Majority of Americans Support Allowing New Impeachment Evidence, Poll Finds

January 22, 2020 by Dan McCue
Senate Majority Leader Mitch McConnell, R-Ky., center, walks out of the Senate chamber at the Capitol Tuesday, Jan. 21, 2020, in Washington. President Donald Trump’s impeachment trial quickly burst into a partisan fight Tuesday as proceedings began unfolding at the Capitol. (AP Photo/Steve Helber)

WASHINGTON – A majority of Americans say House managers should be able to introduce new evidence in the Senate impeachment trial of President Donald Trump, a new Monmouth University poll finds.

Most also say that Trump and members of his administration should be asked to appear at the trial, but there is a deep partisan split on whether they should be compelled to do so.

The university’s poll was conducted by telephone Jan.16 through Jan. 20.

It found that 57% of respondents believe House managers should be able to present new evidence in the Senate trial to support the articles of impeachment.

Another 37% say that the managers should be limited to sharing only what was revealed during the initial impeachment inquiry. Support for allowing new evidence comes from 87% of Democrats, 56% of independents, and just 24% of Republicans.

“Public opinion on allowing new evidence and compelling witness testimony in the Senate trial breaks sharply along partisan lines. But it is interesting that solid majorities in every partisan group would like to see Trump and members of his administration at least be asked to appear,” said Patrick Murray, director of the independent Monmouth University Polling Institute.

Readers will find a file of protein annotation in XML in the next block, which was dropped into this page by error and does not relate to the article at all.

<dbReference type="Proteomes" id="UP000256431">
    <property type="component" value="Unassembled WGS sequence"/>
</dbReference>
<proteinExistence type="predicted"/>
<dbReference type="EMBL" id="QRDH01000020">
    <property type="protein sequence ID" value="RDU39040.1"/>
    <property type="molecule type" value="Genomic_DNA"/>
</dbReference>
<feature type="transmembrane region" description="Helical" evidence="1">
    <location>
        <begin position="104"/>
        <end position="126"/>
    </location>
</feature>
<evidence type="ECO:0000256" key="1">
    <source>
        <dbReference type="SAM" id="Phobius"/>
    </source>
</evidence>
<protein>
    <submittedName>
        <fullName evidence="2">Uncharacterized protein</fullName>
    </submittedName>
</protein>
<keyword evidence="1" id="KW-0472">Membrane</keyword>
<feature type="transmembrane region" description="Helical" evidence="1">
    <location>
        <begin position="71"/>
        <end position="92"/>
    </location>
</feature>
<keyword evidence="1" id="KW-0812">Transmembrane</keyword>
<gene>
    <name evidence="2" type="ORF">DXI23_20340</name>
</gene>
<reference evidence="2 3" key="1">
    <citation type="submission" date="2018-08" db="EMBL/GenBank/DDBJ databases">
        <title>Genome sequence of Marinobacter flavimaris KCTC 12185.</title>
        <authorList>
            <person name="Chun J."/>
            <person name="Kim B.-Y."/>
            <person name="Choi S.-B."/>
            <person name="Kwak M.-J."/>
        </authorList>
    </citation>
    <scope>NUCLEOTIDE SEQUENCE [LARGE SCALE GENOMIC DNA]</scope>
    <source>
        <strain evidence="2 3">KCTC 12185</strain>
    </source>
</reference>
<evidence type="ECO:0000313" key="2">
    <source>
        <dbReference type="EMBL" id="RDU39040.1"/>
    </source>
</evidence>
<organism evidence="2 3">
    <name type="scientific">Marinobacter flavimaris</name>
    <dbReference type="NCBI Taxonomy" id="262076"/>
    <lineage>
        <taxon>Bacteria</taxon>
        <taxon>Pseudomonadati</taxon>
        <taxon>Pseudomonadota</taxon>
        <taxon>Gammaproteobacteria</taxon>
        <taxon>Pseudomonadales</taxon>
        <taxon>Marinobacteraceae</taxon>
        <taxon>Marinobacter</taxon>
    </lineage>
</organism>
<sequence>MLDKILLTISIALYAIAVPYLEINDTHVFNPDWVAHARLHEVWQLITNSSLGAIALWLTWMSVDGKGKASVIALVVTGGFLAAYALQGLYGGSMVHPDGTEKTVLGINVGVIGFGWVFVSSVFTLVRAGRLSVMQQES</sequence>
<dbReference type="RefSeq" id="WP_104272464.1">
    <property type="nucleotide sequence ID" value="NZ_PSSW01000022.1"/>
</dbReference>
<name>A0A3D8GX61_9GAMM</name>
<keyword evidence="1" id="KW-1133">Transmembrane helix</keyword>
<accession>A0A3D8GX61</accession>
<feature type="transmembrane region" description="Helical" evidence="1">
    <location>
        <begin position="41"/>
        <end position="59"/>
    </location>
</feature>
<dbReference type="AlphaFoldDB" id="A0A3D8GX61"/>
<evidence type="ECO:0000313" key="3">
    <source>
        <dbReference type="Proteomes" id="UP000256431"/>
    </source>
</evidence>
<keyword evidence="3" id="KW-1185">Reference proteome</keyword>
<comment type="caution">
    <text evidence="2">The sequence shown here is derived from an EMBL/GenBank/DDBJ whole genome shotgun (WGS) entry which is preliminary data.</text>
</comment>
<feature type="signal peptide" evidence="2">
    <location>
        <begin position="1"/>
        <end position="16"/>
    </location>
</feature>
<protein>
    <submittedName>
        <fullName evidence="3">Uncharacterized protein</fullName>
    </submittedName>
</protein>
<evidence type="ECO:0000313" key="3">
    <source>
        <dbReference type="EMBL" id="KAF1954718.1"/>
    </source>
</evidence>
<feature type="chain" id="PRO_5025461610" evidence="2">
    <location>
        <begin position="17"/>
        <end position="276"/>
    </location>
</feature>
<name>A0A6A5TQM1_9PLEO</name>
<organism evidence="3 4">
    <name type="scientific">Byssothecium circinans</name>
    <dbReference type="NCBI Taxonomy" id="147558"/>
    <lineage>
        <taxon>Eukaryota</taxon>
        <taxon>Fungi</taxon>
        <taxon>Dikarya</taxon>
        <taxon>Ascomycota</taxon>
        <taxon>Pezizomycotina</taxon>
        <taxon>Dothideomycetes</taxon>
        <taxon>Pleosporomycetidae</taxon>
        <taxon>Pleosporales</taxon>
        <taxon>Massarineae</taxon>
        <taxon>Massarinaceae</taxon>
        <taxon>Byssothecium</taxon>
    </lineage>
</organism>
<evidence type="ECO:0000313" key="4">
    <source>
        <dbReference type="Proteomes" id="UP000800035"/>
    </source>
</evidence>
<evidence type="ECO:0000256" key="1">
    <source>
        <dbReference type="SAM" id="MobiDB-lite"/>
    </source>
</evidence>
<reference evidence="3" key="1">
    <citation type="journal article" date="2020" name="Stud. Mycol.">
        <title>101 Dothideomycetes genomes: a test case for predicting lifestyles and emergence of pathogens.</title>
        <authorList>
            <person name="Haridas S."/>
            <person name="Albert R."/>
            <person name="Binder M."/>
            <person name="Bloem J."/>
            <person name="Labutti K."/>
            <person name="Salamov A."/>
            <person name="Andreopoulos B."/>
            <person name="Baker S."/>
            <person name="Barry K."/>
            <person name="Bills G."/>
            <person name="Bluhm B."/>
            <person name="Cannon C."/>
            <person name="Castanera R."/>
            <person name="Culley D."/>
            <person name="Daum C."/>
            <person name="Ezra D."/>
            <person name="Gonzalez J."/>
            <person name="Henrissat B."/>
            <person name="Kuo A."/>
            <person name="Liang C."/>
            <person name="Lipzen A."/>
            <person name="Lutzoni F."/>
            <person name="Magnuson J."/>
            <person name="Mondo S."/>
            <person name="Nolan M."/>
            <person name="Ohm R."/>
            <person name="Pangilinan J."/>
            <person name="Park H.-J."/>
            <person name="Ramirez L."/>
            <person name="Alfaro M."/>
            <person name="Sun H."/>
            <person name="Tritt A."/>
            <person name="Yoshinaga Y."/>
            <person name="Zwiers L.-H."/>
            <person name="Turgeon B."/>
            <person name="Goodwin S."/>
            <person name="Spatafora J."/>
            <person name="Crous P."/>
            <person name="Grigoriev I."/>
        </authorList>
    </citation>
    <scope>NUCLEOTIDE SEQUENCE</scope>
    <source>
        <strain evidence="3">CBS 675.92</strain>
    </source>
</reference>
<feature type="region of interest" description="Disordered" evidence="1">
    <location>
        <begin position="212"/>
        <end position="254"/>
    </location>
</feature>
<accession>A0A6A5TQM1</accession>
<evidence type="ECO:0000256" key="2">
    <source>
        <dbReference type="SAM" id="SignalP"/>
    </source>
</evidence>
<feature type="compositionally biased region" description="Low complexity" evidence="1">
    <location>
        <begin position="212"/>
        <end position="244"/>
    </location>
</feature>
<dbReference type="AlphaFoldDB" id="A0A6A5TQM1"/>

Just over half of the American public  — 53% — approve of the House of Representatives decision to impeach Trump, while 46% disapprove.

Support for the U.S. Senate actually removing Trump from office now that he has been impeached stands at 49% who agree, while a similar 48% say Trump should not be removed.  A different question on impeachment Monmouth had been asking prior to the House action showed support for the president’s removal at 45% in December, 44% in November and September (just after details of Trump’s call with Ukrainian president Volodymyr Zelensky was revealed), and 35% in August.

“The process has now moved on to the Senate and there are some new revelations, but public opinion on impeachment has shifted only slightly,” Murray said.

The poll also found there had been little movement in the rating of Congress or its leadership.

Currently, 24% of Americans approve of the job Congress is doing and 62% disapprove. Approval has ranged between 21% and 24% since the impeachment process got underway in September while disapproval has been between 62% and 68%.

Speaker of the House Nancy Pelosi earns a 35% approve and 43% disapprove job rating, with 22% having no opinion. This is similar to her 31%-45% rating in November and 34%-45% rating in January 2019.  Senate Majority Leader Mitch McConnell earns a 21% approve and 39% disapprove rating, with 40% having no opinion. This is similar to his 15%-39% rating in November and 15%-40% rating one year ago.

The poll was conducted by the Monmouth University Polling Institute and sought the opinions of 903 adults in the United States. It has a margin of error of +/- 3.3 percentage points.

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